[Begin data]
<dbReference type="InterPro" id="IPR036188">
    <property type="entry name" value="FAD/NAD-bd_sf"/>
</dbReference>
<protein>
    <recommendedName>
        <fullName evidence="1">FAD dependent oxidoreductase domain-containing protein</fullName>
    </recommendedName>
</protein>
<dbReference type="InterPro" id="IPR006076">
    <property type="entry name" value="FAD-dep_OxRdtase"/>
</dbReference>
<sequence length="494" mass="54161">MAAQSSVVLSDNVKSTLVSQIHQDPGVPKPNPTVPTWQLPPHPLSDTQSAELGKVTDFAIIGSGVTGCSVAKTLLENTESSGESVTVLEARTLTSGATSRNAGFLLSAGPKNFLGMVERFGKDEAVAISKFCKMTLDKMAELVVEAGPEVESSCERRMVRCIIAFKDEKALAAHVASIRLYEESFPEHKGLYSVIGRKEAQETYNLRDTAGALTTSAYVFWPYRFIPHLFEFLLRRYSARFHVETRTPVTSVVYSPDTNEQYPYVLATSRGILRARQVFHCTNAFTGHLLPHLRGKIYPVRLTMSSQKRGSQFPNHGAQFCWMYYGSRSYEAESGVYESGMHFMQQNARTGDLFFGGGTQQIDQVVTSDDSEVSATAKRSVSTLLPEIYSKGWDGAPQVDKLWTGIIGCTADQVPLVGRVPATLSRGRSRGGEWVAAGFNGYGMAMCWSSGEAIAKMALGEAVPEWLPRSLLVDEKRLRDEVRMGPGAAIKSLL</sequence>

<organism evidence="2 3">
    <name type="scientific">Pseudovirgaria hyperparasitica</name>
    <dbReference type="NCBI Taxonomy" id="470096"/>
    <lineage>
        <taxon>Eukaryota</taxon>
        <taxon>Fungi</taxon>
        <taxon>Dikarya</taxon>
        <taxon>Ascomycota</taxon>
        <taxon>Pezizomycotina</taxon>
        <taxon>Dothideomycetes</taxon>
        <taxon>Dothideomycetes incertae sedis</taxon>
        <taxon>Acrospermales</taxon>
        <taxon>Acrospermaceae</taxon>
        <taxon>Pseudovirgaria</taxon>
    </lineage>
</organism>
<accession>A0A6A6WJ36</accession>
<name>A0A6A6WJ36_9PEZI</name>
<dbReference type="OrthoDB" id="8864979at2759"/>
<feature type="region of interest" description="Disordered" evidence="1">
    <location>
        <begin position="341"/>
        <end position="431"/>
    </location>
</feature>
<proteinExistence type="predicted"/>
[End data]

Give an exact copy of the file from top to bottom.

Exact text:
<dbReference type="InterPro" id="IPR036188">
    <property type="entry name" value="FAD/NAD-bd_sf"/>
</dbReference>
<protein>
    <recommendedName>
        <fullName evidence="1">FAD dependent oxidoreductase domain-containing protein</fullName>
    </recommendedName>
</protein>
<dbReference type="InterPro" id="IPR006076">
    <property type="entry name" value="FAD-dep_OxRdtase"/>
</dbReference>
<sequence length="494" mass="54161">MAAQSSVVLSDNVKSTLVSQIHQDPGVPKPNPTVPTWQLPPHPLSDTQSAELGKVTDFAIIGSGVTGCSVAKTLLENTESSGESVTVLEARTLTSGATSRNAGFLLSAGPKNFLGMVERFGKDEAVAISKFCKMTLDKMAELVVEAGPEVESSCERRMVRCIIAFKDEKALAAHVASIRLYEESFPEHKGLYSVIGRKEAQETYNLRDTAGALTTSAYVFWPYRFIPHLFEFLLRRYSARFHVETRTPVTSVVYSPDTNEQYPYVLATSRGILRARQVFHCTNAFTGHLLPHLRGKIYPVRLTMSSQKRGSQFPNHGAQFCWMYYGSRSYEAESGVYESGMHFMQQNARTGDLFFGGGTQQIDQVVTSDDSEVSATAKRSVSTLLPEIYSKGWDGAPQVDKLWTGIIGCTADQVPLVGRVPATLSRGRSRGGEWVAAGFNGYGMAMCWSSGEAIAKMALGEAVPEWLPRSLLVDEKRLRDEVRMGPGAAIKSLL</sequence>

<organism evidence="2 3">
    <name type="scientific">Pseudovirgaria hyperparasitica</name>
    <dbReference type="NCBI Taxonomy" id="470096"/>
    <lineage>
        <taxon>Eukaryota</taxon>
        <taxon>Fungi</taxon>
        <taxon>Dikarya</taxon>
        <taxon>Ascomycota</taxon>
        <taxon>Pezizomycotina</taxon>
        <taxon>Dothideomycetes</taxon>
        <taxon>Dothideomycetes incertae sedis</taxon>
        <taxon>Acrospermales</taxon>
        <taxon>Acrospermaceae</taxon>
        <taxon>Pseudovirgaria</taxon>
    </lineage>
</organism>
<accession>A0A6A6WJ36</accession>
<name>A0A6A6WJ36_9PEZI</name>
<dbReference type="OrthoDB" id="8864979at2759"/>
<feature type="region of interest" description="Disordered" evidence="1">
    <location>
        <begin position="341"/>
        <end position="431"/>
    </location>
</feature>
<proteinExistence type="predicted"/>